Agner Krarup Erlang

Agner Krarup Erlang ( born January 1, 1878 in Lønborg, Denmark, † February 3, 1929 in Copenhagen) was a Danish mathematician and engineer.

He was among other things to worry about queuing problems in telephony. Following the suggestion of David George Kendall the measure Erlang Agner Krarup Erlang was named after.

Erlang developed the much used in the message traffic theory Erlang distribution and thus the formulas for blocking and waiting in the loss system and response system.

For example, using the Erlang B formula, the required number of telephone lines are calculated in a call center - the Erlang -C formula can be used to estimate the required number of call center agents for a given call volume.


Agner Krarup Erlang grew up in poor circumstances in Lønborg and was as a child by his father - trained - a teacher. In 1892 he presented at the age of 14 years, his trials in Copenhagen with honors, having previously had to be obtained due to his young age a special permit. He returned to Lonborg, where he taught for two years as a teacher in his father's school. In 1896 he passed the entrance examination at the University of Copenhagen with honors and began his studies with the help of a scholarship.

He studied mathematics and science and began to care for geometric problems. After receiving his doctorate in 1901, he taught for several years as a teacher in several schools. He began to be interested in probabilities. At this time he met the chief engineer of the Copenhagen Telephone Company, which convinced him to use his skills to solve problems around the waiting time for telephone calls.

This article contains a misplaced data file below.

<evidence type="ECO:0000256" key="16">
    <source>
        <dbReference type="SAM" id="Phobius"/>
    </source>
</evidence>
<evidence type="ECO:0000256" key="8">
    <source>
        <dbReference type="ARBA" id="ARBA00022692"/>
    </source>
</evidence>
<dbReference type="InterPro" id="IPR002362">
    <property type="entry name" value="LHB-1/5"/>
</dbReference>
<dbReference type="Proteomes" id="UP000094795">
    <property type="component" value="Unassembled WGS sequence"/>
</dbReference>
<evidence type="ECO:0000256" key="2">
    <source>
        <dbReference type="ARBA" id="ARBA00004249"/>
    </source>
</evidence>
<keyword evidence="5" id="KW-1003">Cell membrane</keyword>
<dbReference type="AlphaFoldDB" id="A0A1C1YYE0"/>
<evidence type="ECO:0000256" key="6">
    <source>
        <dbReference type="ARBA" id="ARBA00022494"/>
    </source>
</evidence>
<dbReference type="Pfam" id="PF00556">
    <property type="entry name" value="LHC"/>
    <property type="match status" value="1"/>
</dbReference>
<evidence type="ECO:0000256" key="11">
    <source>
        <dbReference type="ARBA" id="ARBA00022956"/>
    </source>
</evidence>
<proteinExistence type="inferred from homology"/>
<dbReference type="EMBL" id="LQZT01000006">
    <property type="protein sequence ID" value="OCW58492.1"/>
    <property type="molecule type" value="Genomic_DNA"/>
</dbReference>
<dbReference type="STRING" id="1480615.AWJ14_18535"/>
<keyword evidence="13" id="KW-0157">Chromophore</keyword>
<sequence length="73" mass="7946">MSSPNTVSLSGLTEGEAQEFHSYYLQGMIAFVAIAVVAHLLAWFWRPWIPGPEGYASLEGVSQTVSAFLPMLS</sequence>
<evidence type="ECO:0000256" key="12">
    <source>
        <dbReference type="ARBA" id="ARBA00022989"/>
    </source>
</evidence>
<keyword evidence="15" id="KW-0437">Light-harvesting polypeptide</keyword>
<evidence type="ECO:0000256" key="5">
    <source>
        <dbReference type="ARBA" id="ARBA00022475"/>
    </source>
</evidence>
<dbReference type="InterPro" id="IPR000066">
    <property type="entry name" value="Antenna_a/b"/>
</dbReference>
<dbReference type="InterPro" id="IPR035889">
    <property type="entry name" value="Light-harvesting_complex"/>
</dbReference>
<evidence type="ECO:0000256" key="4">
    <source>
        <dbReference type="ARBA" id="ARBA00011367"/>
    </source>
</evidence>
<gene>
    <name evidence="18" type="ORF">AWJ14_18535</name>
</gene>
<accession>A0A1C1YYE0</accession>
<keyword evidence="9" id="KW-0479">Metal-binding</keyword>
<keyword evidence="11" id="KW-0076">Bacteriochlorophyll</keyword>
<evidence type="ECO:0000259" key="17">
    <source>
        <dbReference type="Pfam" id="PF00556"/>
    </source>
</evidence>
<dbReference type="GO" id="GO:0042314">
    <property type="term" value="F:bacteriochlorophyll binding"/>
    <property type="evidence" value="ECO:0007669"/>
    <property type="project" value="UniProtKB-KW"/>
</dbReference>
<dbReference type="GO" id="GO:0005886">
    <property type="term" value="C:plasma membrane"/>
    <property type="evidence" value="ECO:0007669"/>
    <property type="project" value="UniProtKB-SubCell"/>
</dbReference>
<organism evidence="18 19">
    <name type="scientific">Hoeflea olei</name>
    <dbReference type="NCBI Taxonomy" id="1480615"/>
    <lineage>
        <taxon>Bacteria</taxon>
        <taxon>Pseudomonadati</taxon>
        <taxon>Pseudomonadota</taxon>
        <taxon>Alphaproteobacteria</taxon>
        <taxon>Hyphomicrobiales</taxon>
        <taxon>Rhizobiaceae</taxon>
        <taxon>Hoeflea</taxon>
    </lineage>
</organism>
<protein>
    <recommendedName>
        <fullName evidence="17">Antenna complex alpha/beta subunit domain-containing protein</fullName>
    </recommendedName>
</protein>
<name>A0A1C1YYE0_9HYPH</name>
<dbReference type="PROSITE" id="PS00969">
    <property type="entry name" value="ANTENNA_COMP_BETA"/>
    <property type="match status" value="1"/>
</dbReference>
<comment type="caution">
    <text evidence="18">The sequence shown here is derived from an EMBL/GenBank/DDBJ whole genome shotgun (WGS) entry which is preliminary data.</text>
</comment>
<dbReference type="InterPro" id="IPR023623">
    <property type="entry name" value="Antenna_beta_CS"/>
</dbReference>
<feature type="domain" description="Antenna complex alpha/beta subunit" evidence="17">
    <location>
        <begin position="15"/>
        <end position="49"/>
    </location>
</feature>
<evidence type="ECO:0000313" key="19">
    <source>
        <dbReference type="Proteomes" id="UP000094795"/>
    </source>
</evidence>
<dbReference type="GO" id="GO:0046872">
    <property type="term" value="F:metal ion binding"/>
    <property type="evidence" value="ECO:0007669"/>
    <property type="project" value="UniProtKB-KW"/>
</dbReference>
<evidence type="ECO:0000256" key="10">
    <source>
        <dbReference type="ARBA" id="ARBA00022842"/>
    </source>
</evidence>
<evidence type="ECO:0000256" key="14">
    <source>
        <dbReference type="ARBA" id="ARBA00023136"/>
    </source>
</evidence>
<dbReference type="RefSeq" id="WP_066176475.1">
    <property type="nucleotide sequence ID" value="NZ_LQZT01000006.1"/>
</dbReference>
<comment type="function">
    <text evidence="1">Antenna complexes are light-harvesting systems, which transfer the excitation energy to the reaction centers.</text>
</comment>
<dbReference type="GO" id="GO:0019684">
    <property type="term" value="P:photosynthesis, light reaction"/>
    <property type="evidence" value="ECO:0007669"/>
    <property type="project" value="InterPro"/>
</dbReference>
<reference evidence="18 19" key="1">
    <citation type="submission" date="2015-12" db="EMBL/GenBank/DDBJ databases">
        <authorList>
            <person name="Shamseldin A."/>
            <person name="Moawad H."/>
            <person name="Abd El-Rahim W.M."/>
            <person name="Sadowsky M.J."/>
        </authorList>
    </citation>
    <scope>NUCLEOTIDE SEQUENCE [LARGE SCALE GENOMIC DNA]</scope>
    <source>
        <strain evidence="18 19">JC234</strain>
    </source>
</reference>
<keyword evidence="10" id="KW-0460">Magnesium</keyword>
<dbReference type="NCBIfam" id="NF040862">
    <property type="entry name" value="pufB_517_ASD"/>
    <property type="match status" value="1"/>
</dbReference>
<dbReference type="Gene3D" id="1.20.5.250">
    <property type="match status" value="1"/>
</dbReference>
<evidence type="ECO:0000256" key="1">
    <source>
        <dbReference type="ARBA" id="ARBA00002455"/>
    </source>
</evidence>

1908 Erlang was set by the telephone company and in 1909 he published his work The theory of probability and telephone conversations - the world's first detailed study of telephone traffic. In 1917 he published the Erlang distribution and thus Erlang B and Erlang C, which were quickly taken up and used by almost all telephone companies.

In his honor was called ( the predecessor of the ITU) with the name " Erlang " in 1946 at the suggestion of David George Kendall, the basic unit of traffic in a communication network by the International Consultative Committee Telephones and Telegraphs on (CCITT ).

A programming language developed at Ericsson was also named after him Erlang.